The thought of having real-time team data at your fingertips is enough to cause nightmares for a bartender who makes his money from baseball stat hounds. Typically, they argue incessantly over stats. Yet that may be exactly what’s in store for sports fans around the world.
What started as a tool for teams to analyze opponents for upcoming games is slowly being turned into a way for armchair quarterbacks to make sure that they have the best fantasy football team out on the virtual gridiron. Let us take a look at the origins of big sports data and how Microsoft plans to put it in the hands of sports fans.
SportVU and the NBA
The traditional way to prepare for a huge playoff game would be to study hours and hours of “tape” to get a feel for what the team’s strategy was and what to expect out of individual players. This year, the NBA’s Cleveland Cavaliers were doing things a bit differently. They employed the use of a sophisticated system of data collection. This allowed them to track the movement of every player on the court for every second of the game, as well as the position of the ball. Talk about detailed analysis!
The system was developed by Israeli programmers whose background began in missile tracking technology. SportVU leverages this technology and a system of cameras that can recognize a player’s jersey number, color and his position on the court.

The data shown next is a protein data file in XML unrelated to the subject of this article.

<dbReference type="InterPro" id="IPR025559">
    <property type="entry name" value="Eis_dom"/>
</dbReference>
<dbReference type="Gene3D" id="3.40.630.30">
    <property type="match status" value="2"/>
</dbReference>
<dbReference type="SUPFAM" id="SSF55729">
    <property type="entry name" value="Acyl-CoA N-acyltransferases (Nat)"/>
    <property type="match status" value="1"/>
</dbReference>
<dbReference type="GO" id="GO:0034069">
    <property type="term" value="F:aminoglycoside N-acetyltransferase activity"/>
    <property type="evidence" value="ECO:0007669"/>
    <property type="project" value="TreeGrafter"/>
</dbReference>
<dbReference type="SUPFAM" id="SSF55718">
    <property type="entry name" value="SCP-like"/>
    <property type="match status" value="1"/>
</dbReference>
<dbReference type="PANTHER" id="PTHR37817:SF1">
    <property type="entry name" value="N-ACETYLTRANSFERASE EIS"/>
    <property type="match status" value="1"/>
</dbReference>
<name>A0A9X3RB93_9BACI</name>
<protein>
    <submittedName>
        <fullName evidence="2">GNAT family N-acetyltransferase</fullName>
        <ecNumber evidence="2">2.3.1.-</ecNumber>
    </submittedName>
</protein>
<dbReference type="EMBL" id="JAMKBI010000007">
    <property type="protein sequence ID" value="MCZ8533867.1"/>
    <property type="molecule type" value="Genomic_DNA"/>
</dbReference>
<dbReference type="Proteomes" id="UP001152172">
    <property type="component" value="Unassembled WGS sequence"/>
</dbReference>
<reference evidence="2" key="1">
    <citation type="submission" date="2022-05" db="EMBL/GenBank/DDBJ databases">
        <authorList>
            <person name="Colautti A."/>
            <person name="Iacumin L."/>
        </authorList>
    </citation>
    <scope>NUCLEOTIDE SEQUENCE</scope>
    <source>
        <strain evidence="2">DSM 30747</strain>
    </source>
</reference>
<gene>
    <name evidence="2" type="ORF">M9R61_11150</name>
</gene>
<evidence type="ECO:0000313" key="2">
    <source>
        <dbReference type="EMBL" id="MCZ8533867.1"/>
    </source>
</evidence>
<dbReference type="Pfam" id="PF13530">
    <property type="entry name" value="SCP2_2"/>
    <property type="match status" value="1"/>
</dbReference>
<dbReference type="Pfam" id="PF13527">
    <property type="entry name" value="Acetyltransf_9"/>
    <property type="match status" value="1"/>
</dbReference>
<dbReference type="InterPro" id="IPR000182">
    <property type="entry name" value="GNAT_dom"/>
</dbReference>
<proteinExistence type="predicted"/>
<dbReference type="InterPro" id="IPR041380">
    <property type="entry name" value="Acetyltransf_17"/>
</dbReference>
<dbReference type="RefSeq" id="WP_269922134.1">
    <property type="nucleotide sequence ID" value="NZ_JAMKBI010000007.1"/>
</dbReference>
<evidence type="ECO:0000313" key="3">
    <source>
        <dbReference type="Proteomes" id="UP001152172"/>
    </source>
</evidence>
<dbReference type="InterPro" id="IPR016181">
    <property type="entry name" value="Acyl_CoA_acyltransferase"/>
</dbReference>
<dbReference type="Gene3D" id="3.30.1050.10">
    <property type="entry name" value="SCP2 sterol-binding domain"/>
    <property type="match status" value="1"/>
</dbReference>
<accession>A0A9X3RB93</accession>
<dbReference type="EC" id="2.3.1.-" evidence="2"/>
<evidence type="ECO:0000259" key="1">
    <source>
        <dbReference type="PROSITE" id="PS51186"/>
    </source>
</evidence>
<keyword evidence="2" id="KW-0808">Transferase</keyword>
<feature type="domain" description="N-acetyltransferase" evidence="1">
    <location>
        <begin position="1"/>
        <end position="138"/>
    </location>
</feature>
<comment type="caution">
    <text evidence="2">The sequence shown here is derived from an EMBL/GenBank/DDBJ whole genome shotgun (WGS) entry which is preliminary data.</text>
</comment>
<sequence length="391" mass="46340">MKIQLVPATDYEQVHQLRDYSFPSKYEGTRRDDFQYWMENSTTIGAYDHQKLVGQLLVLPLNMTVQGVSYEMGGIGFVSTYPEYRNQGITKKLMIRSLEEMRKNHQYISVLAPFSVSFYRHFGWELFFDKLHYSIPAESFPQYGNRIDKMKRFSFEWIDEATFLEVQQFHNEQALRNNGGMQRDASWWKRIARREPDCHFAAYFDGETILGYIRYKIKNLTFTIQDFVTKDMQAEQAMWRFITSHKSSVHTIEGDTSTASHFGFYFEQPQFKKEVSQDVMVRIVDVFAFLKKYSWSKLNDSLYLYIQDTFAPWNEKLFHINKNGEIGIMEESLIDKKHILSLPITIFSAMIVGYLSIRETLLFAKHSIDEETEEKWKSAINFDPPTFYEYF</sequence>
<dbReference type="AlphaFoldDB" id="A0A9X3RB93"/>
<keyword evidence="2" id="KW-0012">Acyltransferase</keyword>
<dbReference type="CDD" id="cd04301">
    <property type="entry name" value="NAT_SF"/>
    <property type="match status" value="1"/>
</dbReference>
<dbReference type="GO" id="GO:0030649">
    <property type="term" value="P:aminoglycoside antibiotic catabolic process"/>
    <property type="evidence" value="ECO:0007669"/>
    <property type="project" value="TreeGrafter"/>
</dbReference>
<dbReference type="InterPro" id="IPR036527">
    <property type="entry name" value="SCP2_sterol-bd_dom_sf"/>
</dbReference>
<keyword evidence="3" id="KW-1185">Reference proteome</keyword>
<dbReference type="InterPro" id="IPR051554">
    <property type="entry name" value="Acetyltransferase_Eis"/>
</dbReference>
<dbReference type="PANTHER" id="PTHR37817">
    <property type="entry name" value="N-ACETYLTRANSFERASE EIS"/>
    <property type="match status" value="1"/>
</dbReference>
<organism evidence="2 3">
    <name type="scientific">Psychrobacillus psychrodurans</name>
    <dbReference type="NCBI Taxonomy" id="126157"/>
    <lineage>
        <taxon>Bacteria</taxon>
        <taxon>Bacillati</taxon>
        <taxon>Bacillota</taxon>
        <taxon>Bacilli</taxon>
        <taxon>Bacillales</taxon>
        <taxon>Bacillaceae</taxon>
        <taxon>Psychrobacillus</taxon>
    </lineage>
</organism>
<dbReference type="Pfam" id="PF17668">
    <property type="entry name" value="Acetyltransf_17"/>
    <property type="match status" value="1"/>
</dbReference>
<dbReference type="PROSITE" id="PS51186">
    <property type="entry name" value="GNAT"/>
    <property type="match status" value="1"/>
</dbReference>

All of this data is fed back to an Oracle database. There it can be matched up with the play by play data that is kept by human score keepers operating courtside. The data is not quite real-time yet, but it can be dispensed with approximately a sixty second delay.
The result is complex and very detailed data that can be used to determine trends about each player. It can measure their general speed and agility, but also determine stats about a player’s accuracy over time in particular spots on the court. This method is a significant improvement over the old tape method when scouting opponents.
From the Field to the Fan
In a similar vein, Microsoft is currently partnering with the Real Madrid soccer (football to the rest of the world) team. They plan to offer these same types of big data and analytics for the fans as well as the coaches.
Microsoft is looking to leverage their Power Business Intelligence for Office 365 to give fans and coaches access to data from both current and past teams. The goal is to allow fans to create graphs, visual comparisons and even do matchups between players on the fly using the Power BI tools.
Could big sports data, coupled with tools like Power BI allow future fantasy football players to create their own personal dashboards in the future? NFL coaches and MLB managers probably will still have nothing to fear from their armchair counterparts. Those people will probably use tools like this to second guess every game decision that is made, in real time. It might improve the Monday morning results for a lot of fantasy league players though!